TIME Eastern Europe

NATO Warns Russia Against ‘Historic Mistake’

A masked member of the Ukrainian special forces stands guard outside the regional administration building in Kharkiv, April 8, 2014. Olga Ivashchenko—Reuters

NATO Secretary-General Anders Fogh Rasmussen warned Moscow that any further escalation in Ukraine would have "dire consequences"

NATO is warning Russia that any further intervention in Ukraine would be a “historic mistake” and has urged Moscow to pull back the tens of thousands of troops currently amassed on Ukraine’s southern and eastern borders.

“I urge Russia to step back and not escalate the situation in east Ukraine,” said Secretary-General Anders Fogh Rasmussen said in Paris during a seminar on NATO reform, according to the BBC.

Hundreds of pro-Russia demonstrators seized and barricaded themselves inside government buildings in the east Ukrainian cities of Kharkiv, Donetsk and Luhansk on Sunday night, chanting “Russia! Russia!” and calling for “peacekeepers” to be sent in from across the frontier.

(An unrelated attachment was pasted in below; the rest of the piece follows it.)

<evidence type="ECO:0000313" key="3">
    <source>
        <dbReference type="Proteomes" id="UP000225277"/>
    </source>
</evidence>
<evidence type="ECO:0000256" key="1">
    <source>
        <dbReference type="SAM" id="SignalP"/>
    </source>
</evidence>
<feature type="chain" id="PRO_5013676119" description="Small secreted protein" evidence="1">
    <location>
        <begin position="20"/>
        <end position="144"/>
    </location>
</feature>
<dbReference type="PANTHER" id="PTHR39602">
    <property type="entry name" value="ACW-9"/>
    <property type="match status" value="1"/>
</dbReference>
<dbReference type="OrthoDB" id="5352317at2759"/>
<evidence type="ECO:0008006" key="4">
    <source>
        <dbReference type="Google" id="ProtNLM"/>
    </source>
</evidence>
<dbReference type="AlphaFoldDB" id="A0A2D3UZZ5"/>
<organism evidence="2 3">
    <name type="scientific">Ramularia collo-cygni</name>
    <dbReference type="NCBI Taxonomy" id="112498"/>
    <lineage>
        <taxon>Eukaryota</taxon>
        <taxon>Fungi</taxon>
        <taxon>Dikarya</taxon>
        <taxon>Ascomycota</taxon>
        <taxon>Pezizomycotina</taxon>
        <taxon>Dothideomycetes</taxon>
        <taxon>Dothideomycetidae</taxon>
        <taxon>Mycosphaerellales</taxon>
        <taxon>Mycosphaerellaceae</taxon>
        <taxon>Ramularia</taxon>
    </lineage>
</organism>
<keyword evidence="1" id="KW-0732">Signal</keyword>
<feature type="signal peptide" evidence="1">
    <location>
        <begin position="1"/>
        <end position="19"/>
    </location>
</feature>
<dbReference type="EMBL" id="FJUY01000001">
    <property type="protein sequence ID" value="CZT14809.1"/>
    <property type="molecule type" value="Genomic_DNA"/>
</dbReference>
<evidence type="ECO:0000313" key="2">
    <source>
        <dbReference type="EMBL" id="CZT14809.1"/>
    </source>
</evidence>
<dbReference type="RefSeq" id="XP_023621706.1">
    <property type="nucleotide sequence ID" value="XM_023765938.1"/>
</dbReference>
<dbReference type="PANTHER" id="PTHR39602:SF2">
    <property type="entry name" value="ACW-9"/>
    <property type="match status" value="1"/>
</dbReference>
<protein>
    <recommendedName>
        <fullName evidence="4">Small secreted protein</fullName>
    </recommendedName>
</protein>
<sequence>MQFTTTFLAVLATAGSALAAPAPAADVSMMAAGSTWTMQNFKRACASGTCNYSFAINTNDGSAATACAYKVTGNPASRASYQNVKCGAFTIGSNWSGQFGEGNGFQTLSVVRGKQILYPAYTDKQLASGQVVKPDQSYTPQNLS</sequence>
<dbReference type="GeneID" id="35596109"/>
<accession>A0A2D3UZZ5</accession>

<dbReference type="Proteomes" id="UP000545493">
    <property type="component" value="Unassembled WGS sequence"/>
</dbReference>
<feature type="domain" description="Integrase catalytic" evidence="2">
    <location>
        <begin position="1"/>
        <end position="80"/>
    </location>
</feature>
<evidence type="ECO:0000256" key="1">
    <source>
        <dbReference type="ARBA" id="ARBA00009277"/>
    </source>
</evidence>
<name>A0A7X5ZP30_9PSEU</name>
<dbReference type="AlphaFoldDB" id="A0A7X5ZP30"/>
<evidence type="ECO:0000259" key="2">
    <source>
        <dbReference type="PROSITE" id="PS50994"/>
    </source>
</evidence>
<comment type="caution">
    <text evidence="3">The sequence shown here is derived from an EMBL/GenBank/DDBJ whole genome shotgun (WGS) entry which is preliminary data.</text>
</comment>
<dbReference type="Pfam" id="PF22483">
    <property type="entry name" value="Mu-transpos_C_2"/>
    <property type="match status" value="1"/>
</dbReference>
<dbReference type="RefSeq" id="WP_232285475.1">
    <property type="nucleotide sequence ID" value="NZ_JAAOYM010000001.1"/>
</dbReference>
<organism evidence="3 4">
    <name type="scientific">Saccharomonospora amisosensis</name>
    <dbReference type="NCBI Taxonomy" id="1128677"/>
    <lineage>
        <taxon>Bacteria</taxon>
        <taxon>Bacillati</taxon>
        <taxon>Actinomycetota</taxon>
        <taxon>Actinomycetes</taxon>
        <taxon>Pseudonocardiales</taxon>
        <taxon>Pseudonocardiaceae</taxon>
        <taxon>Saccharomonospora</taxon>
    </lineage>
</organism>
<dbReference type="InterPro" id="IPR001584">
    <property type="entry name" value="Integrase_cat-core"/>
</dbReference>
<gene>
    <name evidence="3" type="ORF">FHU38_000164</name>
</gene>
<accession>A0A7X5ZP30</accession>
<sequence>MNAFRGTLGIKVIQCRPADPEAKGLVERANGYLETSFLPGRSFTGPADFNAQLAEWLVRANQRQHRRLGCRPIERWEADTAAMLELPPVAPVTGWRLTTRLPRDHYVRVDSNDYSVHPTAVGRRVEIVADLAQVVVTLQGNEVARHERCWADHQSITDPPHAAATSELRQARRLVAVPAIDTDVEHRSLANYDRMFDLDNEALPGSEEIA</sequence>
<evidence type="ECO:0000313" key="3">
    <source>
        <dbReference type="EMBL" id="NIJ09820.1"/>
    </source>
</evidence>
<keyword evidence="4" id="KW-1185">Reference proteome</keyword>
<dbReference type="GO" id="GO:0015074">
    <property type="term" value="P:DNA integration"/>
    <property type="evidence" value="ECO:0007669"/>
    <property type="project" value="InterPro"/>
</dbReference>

However, 56 people left a state security service building seized by pro-Russia activists in Luhansk overnight, the nation’s state security service (SBU) said early Wednesday.

A truce was agreed following negotiations between protesters and officials, and comes after the SBU accused those inside of wiring the building with explosives and holding 60 people hostage, charges denied by the protesters.

Demonstrators are demanding a referendum to facilitate the secession of eastern provinces from Ukraine to join Russia, in a similar vein to what recently took place in Crimea.

On Tuesday, a brawl erupted inside the Ukrainian parliament in Kiev after a Communist leader accused nationalists of adopting extreme tactics and so playing into the hands of Russia.

Russian President Vladimir Putin is refusing to recognize the authorities in Kiev that took power after pro-Kremlin President Viktor Yanukovych was ousted following months of street protests.

Yanukovych fled Kiev for Russia in February after more than 100 people died in unrest triggered initially by his refusal to sign an tariff agreement with the E.U. and to instead pursue closer ties with Russia.

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